Mr. Jenkins made that point in the wake of the collapse of one or the other of the Enron or WorldCom house of cards. His point was that accounting standards do not provide protection against fraud or other monkey business. If, on the other hand, accounting firms’ source of revenue was dependent upon the reputation of their companies, various auditors’ seals of approval would mean something and the market would price the company’s stock accordingly.
Richmond Trotter

Re: Reid Collins’s Columbine Plus:

Research has determined that from the Moment of Commitment (the point when a student pulls their weapon) to the Moment of Completion (when the last round is fired) is only 5 seconds. If it is the intent of a school district to react to this violence, they will do so over the wounded and/or slain bodies of students, teachers and administrators.

Educational institutions clearly want safe and secure schools. Administrators are perennially queried by parents about the safety of their schools. The commonplace answers, intended to reassure anxious parents, focus on the school resource officers and emergency procedures. While useful, these less than adequate efforts do not begin to provide a definitive answer to preventing school violence, nor do they make a school safe and secure.

Traditionally school districts have relied upon the mental health community or local police to keep schools safe, yet one of the key shortcomings has been the lack of a system that involves teachers, administrators, parents and students in the identification and communication process. Recently, colleges, universities and community colleges are forming Behavioral Intervention Teams with representatives from all these constituencies. Higher Education has changed their safety/security policies, procedures, or surveillance systems, yet K-12 have yet to incorporate Behavioral Intervention Teams. K-12 schools continue spending excessive amounts of money to put in place many of the physical security options. Sadly, they are reactionary only and do little to prevent aggression because they are designed exclusively to react to existing conflict, threat and violence.  These schools reflect a national blindspot, which prefers hardening targets through enhanced security versus preventing violence with efforts directed at aggressors.  Security gets all the focus and money, but this only makes us feel safe, rather than to actually make us safer.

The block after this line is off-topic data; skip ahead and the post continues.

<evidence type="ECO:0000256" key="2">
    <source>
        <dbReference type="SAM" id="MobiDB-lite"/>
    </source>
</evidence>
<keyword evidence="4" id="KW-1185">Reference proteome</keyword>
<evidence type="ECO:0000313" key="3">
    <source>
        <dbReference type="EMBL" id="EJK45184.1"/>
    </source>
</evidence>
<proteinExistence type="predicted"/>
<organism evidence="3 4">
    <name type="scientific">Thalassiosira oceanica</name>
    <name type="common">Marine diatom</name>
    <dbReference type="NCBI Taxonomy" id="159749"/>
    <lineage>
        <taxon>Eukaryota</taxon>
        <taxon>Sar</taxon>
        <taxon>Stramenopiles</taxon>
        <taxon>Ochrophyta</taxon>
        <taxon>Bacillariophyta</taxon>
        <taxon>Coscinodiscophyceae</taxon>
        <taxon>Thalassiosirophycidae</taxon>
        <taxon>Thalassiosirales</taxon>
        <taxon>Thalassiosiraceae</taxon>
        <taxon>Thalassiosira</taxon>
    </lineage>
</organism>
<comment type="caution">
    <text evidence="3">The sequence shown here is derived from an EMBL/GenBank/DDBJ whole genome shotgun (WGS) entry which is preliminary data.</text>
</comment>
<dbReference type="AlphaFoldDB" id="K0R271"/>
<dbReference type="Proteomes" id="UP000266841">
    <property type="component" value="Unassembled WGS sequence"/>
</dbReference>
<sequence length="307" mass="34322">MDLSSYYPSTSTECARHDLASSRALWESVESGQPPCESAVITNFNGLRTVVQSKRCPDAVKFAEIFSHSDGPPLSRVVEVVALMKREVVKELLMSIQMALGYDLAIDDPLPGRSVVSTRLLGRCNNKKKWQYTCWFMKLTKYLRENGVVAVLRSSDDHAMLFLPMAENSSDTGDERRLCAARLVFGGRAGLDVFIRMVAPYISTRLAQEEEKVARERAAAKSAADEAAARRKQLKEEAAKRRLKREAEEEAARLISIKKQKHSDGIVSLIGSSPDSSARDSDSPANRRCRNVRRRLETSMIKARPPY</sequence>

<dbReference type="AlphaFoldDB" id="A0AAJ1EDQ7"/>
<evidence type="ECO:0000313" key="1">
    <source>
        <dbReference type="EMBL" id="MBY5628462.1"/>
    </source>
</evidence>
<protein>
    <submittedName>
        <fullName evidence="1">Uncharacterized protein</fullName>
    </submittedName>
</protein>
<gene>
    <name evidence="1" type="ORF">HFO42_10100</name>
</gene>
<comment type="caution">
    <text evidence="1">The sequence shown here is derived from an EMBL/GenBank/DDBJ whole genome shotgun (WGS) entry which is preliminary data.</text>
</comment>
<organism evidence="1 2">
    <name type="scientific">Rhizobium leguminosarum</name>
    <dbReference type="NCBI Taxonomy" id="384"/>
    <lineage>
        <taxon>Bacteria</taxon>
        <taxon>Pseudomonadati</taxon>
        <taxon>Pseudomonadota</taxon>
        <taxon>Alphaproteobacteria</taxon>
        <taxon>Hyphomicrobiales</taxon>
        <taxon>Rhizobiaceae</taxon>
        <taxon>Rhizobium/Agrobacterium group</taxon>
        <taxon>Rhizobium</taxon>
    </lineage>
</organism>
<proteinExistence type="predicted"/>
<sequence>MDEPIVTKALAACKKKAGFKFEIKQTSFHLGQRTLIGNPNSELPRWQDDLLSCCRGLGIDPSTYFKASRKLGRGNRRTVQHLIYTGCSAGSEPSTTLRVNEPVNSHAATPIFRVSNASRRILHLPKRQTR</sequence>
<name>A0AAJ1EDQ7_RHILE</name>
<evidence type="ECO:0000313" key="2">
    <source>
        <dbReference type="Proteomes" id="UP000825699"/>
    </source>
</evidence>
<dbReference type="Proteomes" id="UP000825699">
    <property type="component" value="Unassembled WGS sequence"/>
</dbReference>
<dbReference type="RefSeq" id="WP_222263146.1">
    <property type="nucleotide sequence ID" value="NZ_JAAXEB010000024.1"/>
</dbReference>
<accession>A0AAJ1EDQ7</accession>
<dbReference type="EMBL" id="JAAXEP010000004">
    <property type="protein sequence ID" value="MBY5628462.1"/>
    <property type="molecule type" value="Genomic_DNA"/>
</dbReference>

Some law enforcement agencies use profiling as a means to identify an aggressor. According to the U.S. Secret Service and the U.S. Department of Education’s report on Targeted Violence in Schools, there is a significant difference between “profiling” and identifying and measuring emerging  aggression; “The use of profiles is not effective either for identifying students who may pose a risk for targeted violence at school or — once a student has been identified — for assessing the risk that a particular student may pose for school-based targeted violence.”  It continues; “An inquiry should focus instead on a student’s behaviors and communications to determine if the student appears to be planning or preparing for an attack.” We can and must assess objective, culturally neutral, identifiable criteria of emerging aggression. 

For a comprehensive look at the problem and its solution, go here.
John D. Byrnes
President, Center for Aggression Management

Re: Jeffrey Lord’s Three Presidents and a Hijacking at Sea:

There is a slight ideological bias to the article and even more in some of the letters. Remember the problems with the Iran-Contra affair, which also involved hostages, though they weren’t pirates in the seafaring sense? Also, Carter’s policy of denying any concessions to the Iranian hotheads who took over the US embassy ultimately worked, though it took longer than most Americans had patience. Also, Reagan didn’t win the Cold War alone. Every president going back to Truman supported the policy of containment and kept a variety of pressures on the Soviet Bloc.
David C. Nice

Re: Mark Tooley’s The Last Methodist President:

Mark, thank you for this great article on President Bush. As a lifelong Methodist from a long line of Methodists (ancestors were organizing Methodist congregations as they came West in Ohio in the early 1800’s and in Kansas in the 1850’s), I am embarrassed and saddened that there was not a UMC in the DC area where President and Mrs. Bush felt welcome. I hope they were sent a copy of your article.
Glenda Gay
Denver, Colorado

Re: Geoffrey Norman’s letter (under “Newsflash: Politicians Dissemble”) in Reader Mail’s Might As Well Have Said It:

I did not say Mr. Norman was a “neo-isolationist.” I said Churchill’s alleged remark that America should have stayed out of World War I was “a favorite of neo-isolationists over the years.” The point is not America’s entry into World War I, on which reasonable people can disagree. The point is: get your quotes right!

A frustration for students of Churchill is the plethora of quotations ascribed to him which he never said, some of which he specifically denied — like this one. Well, Mr. Norman prevaricates, if he didn’t say it “he might as well have.” There’s no way to answer such obfuscation. If someone wants to believe the founder of the National Enquirer, despite profuse evidence to the contrary, there’s nothing I can do to help.
Richard M. Langworth, CBE
Editor, The Churchill Centre